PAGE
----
There has been some heated discussion lately about how much energy LEED-certified buildings use. When the U.S. Green Building Council (USGBC) first came out with its Version 1 LEED Guideline in 2000, a building could earn LEED certification without any points in the energy section.
In the early 2000s, making a building more energy-efficient than the building codes was more of a challenge for architects and engineers than it is today. When applying for LEED certification, they would attempt the “easier” and often less expensive points available under other credits.
This does not mean that the buildings were not built sustainably, as many architects and engineers design buildings in that manner as a matter of course — and have been doing so for decades. It does mean, however, that many of those buildings, while having been built with sustainable principles, were not necessarily more energy-efficient than similar buildings.
In its early days, LEED certification focused on material sourcing, such as using low-VOC (volatile organic compounds) materials and locally sourced materials, as well as design elements like how much daylight could enter the building. Soon after LEED began gaining traction, some organizations, especially ASHRAE, challenged the USGBC: How could they call a building sustainable when it wasn’t using less energy than similar buildings?
In 2007, a new prerequisite was introduced
USGBC answered. In June, 2007, they instituted an energy prerequisite, or prereq, so that a building had to surpass ASHRAE Energy Standard 90.1-2004 by a minimum of 10%. (A prereq is something that has to be done but does not receive points.)
Standards (such as ASHRAE energy and ventilation standards) and building codes are minimum requirements. If you build to the “standard,” you will get a minimum building, or a minimally functioning (efficient) building. LEED was designed as a “guideline,” not a standard, to encourage architects, engineers, and builders to strive for better than minimum.
By the time the prereq was added, many buildings were already registered with USGBC under the original guidelines. Those buildings did not need to satisfy the prereq to apply for LEED certification. They still were built according to sustainable guidelines for new construction — but not necessarily for lower energy use.
The lack of energy efficiency in buildings constructed during that time is not USGBC’s fault. The ability and technology were there. The considerable number of LEED points was there. The builders and developers made the business decisions on which points to attempt, and they often chose other points. Was that the best decision? It may have been for the involved parties at the time.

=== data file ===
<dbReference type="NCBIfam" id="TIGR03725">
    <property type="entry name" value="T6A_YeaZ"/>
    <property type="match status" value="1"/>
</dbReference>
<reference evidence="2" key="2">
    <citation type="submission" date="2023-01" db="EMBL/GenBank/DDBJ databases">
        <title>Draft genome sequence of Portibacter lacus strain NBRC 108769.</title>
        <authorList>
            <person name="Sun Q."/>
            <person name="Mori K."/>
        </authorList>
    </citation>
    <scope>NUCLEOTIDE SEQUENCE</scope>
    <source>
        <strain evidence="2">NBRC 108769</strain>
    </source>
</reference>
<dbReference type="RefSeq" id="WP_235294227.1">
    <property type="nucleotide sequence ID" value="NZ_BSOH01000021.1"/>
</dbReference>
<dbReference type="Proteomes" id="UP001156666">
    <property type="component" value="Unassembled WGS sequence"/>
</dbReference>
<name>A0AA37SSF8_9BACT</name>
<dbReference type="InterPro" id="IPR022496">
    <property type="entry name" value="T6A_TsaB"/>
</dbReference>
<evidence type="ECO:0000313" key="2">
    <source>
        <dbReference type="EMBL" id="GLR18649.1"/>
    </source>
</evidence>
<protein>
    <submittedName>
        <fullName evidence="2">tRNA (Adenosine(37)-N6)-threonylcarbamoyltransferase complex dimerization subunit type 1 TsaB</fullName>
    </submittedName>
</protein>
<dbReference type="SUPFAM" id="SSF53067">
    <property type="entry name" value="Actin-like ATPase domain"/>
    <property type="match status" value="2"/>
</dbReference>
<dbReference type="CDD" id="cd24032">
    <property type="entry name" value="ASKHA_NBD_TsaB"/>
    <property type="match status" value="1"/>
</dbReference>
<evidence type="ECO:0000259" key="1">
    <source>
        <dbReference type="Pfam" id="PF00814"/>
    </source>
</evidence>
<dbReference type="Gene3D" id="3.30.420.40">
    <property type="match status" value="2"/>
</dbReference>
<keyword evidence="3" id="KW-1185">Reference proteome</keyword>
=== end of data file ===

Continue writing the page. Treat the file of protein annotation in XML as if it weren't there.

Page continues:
The cost premium is dropping
It is no surprise that in the early 2000s many owners and developers opposed LEED because it made buildings more expensive to construct. Since that time, the industry has done a much better job of showing the long-term financial value of an energy-efficient building. Manufacturers have also developed low VOC products, products with recycled content, and other items that are priced the same as, or only slightly higher than standard products.
Even though a LEED-certified building may cost a little more up front to build — and many don’t — over time it will cost much less to operate, and that difference will more than make up for any increase in first cost.
More recently, forward-thinking building owners and developers have realized that the cost of constructing a building is a one-time expense, but the cost of utilities is a constant expense that will continually increase.
The smart ones are making better choices up front. And the LEED energy prereq didn’t hurt.
Editor’s note: This article first appeared on the Newman Consulting Group website and is reprinted with permission. After the article was first published, it received a number of illuminating comments from readers; these comments can be read at on the site where the article was first published.
Jim Newman is the owner and managing partner of Newman Consulting Group in Farmington Hills, Michigan. He is a Certified Energy Manager (CEM), a Certified Sustainable Development Professional (CSDP), a LEED Accredited Professional for Building Design and Construction (LEED AP BD+C), and an ASHRAE Distinguished Lecturer (DL), an ASHRAE Operations and Performance Management Professional (OPMP) and Building Energy Assessment Professional (BEAP) and a Fellow of the Engineering Society of Detroit (FESD).